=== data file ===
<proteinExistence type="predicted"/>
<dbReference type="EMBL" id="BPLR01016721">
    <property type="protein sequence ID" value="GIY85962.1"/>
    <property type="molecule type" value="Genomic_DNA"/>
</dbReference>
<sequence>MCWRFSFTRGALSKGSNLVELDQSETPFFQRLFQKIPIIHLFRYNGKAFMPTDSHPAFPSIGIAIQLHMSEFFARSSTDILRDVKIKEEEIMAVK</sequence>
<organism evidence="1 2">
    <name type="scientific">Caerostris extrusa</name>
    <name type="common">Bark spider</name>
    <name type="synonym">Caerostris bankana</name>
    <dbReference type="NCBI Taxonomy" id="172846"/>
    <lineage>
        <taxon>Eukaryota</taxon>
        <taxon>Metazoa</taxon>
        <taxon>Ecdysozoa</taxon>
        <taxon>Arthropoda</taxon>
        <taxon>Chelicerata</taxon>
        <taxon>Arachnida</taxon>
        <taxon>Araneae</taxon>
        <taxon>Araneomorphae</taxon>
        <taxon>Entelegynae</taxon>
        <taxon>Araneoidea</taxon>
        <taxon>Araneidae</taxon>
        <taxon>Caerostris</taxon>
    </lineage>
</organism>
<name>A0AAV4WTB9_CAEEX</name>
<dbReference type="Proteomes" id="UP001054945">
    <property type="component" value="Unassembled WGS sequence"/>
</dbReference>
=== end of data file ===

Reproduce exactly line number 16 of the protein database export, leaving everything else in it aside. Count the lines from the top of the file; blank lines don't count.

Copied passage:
        <taxon>Arthropoda</taxon>